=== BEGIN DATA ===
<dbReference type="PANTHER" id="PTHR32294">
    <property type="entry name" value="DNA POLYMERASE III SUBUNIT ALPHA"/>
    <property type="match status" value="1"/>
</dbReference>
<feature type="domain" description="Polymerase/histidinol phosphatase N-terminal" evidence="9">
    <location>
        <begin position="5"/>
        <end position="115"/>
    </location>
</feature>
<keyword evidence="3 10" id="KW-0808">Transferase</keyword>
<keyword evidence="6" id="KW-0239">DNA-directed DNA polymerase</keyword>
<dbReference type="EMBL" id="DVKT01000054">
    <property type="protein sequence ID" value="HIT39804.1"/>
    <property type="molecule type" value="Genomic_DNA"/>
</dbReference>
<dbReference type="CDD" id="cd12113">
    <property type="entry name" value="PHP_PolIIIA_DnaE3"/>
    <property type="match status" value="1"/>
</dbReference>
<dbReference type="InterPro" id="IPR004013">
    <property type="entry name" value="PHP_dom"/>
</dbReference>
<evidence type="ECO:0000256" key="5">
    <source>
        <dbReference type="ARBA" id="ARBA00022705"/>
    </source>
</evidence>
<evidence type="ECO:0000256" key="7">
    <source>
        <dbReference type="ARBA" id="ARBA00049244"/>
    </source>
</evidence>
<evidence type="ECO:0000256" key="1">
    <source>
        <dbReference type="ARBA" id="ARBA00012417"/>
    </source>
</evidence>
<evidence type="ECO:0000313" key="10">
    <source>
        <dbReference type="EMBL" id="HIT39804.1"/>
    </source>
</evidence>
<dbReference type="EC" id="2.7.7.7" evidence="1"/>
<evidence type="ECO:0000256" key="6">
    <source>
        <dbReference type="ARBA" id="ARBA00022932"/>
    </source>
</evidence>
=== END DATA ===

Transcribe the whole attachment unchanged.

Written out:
<dbReference type="PANTHER" id="PTHR32294">
    <property type="entry name" value="DNA POLYMERASE III SUBUNIT ALPHA"/>
    <property type="match status" value="1"/>
</dbReference>
<feature type="domain" description="Polymerase/histidinol phosphatase N-terminal" evidence="9">
    <location>
        <begin position="5"/>
        <end position="115"/>
    </location>
</feature>
<keyword evidence="3 10" id="KW-0808">Transferase</keyword>
<keyword evidence="6" id="KW-0239">DNA-directed DNA polymerase</keyword>
<dbReference type="EMBL" id="DVKT01000054">
    <property type="protein sequence ID" value="HIT39804.1"/>
    <property type="molecule type" value="Genomic_DNA"/>
</dbReference>
<dbReference type="CDD" id="cd12113">
    <property type="entry name" value="PHP_PolIIIA_DnaE3"/>
    <property type="match status" value="1"/>
</dbReference>
<dbReference type="InterPro" id="IPR004013">
    <property type="entry name" value="PHP_dom"/>
</dbReference>
<evidence type="ECO:0000256" key="5">
    <source>
        <dbReference type="ARBA" id="ARBA00022705"/>
    </source>
</evidence>
<evidence type="ECO:0000256" key="7">
    <source>
        <dbReference type="ARBA" id="ARBA00049244"/>
    </source>
</evidence>
<evidence type="ECO:0000256" key="1">
    <source>
        <dbReference type="ARBA" id="ARBA00012417"/>
    </source>
</evidence>
<evidence type="ECO:0000313" key="10">
    <source>
        <dbReference type="EMBL" id="HIT39804.1"/>
    </source>
</evidence>
<dbReference type="EC" id="2.7.7.7" evidence="1"/>
<evidence type="ECO:0000256" key="6">
    <source>
        <dbReference type="ARBA" id="ARBA00022932"/>
    </source>
</evidence>